Ed Driscoll

Can I Take 'Em To The Bridge?

James Brown’s famous refrain will have to be put on hiatus for an extended period in San Fransisco, CNN notes:

San Francisco’s Bay Bridge was shut down Tuesday and was expected to stay closed indefinitely after a piece of the bridge fell onto the roadway, the California Highway Patrol said.

The piece of steel and cable that fell from overhead initially caused a minor car accident, which backed up traffic for miles, said CHP Officer Peter Van Eckhardt. No one was injured in the accident.

That section of the bridge, which had recently been repaired, will be reinspected before the span reopens, officials said.

All eastbound and westbound lanes were shut down at 8 p.m. PT Tuesday, Van Eckhardt said.

Public transit agencies throughout the Bay Area were told to brace for an expected increase in ridership Wednesday, the officer added.

About 280,000 vehicles cross the Bay Bridge every day, according to the California Department of Transportation.

A 50-foot section of the bridge collapsed in 1989 during the Loma Prieta earthquake, killing one person, prompting efforts to make it quake-tolerant.


There’s a fascinating new media twist to the story though: Jennifer Van Grove of Mashable.com notes that the first photo of the bridge cable hitting the deck was Tweeted by a commuter shortly (very shortly) after the incident occurred:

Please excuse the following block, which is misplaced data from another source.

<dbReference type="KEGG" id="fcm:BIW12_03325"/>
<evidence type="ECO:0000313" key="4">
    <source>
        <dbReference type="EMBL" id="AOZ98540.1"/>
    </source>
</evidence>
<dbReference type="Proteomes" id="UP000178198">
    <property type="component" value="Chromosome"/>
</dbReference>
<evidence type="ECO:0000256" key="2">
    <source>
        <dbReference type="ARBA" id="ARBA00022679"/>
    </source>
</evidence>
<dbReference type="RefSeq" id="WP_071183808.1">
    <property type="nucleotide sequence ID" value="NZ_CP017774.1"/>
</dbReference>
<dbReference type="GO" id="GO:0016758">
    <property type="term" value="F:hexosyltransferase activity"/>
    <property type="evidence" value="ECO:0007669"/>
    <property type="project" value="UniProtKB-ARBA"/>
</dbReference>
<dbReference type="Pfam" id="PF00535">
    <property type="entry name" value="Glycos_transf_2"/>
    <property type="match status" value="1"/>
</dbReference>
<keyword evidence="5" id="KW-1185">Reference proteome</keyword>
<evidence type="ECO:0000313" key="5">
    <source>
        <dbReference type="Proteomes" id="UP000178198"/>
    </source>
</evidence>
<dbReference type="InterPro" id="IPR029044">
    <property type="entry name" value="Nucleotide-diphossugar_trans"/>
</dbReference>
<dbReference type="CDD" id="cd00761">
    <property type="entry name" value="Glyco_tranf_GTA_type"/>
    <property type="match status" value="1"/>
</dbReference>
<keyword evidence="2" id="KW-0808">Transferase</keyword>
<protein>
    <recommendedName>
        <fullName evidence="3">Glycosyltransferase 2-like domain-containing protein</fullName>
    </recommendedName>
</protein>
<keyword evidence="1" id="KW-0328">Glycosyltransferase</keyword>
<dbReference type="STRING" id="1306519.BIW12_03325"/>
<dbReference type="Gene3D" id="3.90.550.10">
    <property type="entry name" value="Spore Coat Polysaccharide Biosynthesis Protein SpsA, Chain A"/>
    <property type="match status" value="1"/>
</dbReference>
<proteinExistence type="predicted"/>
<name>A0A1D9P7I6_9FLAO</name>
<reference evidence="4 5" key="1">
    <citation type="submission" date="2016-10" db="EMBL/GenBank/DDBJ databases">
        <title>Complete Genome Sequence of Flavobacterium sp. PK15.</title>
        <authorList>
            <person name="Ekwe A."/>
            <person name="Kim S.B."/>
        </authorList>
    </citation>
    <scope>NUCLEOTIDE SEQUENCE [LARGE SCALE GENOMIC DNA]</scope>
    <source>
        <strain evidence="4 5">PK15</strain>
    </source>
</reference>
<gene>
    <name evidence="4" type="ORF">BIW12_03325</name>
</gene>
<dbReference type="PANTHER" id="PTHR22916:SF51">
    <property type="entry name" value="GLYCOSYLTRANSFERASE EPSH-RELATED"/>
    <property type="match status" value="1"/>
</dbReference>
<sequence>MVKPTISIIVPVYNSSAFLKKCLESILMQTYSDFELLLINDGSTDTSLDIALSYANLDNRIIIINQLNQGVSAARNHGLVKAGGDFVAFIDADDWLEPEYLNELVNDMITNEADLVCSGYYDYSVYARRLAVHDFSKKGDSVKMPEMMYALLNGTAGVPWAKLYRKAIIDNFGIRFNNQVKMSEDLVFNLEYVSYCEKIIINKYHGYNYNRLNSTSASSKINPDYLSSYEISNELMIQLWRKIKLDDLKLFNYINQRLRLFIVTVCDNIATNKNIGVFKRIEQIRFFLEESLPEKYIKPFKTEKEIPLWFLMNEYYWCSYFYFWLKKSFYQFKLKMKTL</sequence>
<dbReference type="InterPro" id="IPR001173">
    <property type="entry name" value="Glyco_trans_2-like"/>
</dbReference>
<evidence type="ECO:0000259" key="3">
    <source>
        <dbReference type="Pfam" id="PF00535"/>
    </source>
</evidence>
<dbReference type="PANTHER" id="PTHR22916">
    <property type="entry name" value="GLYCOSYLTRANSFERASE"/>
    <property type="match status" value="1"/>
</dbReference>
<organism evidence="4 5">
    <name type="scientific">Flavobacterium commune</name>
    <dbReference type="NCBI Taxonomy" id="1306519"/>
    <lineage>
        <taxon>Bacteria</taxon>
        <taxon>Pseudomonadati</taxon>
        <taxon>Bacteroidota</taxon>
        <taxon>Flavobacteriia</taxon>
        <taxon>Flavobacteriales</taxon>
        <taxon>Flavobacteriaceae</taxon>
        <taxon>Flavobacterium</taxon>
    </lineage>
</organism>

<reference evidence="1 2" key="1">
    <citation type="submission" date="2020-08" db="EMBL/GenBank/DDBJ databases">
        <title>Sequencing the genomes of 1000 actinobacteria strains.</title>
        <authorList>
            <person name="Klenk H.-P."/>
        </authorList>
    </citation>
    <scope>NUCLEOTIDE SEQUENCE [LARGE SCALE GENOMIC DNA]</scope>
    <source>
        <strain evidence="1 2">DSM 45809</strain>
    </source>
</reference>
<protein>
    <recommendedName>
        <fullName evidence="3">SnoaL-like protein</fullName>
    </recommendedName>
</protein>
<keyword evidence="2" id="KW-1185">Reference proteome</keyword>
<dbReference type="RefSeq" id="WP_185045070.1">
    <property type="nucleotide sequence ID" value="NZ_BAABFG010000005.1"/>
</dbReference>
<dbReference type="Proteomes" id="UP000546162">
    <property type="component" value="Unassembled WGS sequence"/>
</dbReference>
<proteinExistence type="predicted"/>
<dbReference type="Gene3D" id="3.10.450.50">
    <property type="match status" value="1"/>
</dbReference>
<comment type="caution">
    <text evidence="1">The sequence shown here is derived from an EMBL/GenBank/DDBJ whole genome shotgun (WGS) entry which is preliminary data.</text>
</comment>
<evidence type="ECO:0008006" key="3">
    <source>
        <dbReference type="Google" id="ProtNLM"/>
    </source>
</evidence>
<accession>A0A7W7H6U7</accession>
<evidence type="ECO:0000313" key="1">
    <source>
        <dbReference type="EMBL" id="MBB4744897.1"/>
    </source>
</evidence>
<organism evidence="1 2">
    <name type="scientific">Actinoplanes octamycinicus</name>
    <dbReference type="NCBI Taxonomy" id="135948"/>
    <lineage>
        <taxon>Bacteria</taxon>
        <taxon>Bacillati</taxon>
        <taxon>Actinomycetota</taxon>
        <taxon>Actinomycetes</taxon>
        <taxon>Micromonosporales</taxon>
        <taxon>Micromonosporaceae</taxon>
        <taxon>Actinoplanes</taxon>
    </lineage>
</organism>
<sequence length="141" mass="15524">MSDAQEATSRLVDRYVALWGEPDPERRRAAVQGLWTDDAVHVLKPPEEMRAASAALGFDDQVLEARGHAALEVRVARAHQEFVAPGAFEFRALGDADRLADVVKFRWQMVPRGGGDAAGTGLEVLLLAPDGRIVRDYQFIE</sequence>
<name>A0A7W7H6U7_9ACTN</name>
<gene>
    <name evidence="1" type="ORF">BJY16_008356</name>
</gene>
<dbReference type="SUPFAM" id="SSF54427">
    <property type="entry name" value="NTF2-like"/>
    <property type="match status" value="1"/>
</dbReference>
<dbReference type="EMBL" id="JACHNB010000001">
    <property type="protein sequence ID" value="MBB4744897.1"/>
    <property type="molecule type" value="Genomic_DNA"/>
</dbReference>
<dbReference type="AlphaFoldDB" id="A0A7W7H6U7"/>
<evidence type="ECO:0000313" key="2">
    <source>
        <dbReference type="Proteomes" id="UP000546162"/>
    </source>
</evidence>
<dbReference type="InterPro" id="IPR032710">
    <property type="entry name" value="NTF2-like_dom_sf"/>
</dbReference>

While this is certainly not the first time that a Twitter user tweeted breaking news before mainstream media outlets — there’s plenty of incidents like the Jakarta bombings and Hudson plane crash to reference — it certainly serves as another telling example of the power of Twitter as a communication platform.

As old media continues its death spiral while concurrently iPhones, Blackberries and pocket-sized HD cameras continue to proliferate, expect more and more stories to be broken first via citizen journalists, rather than the more grizzled “pros.”

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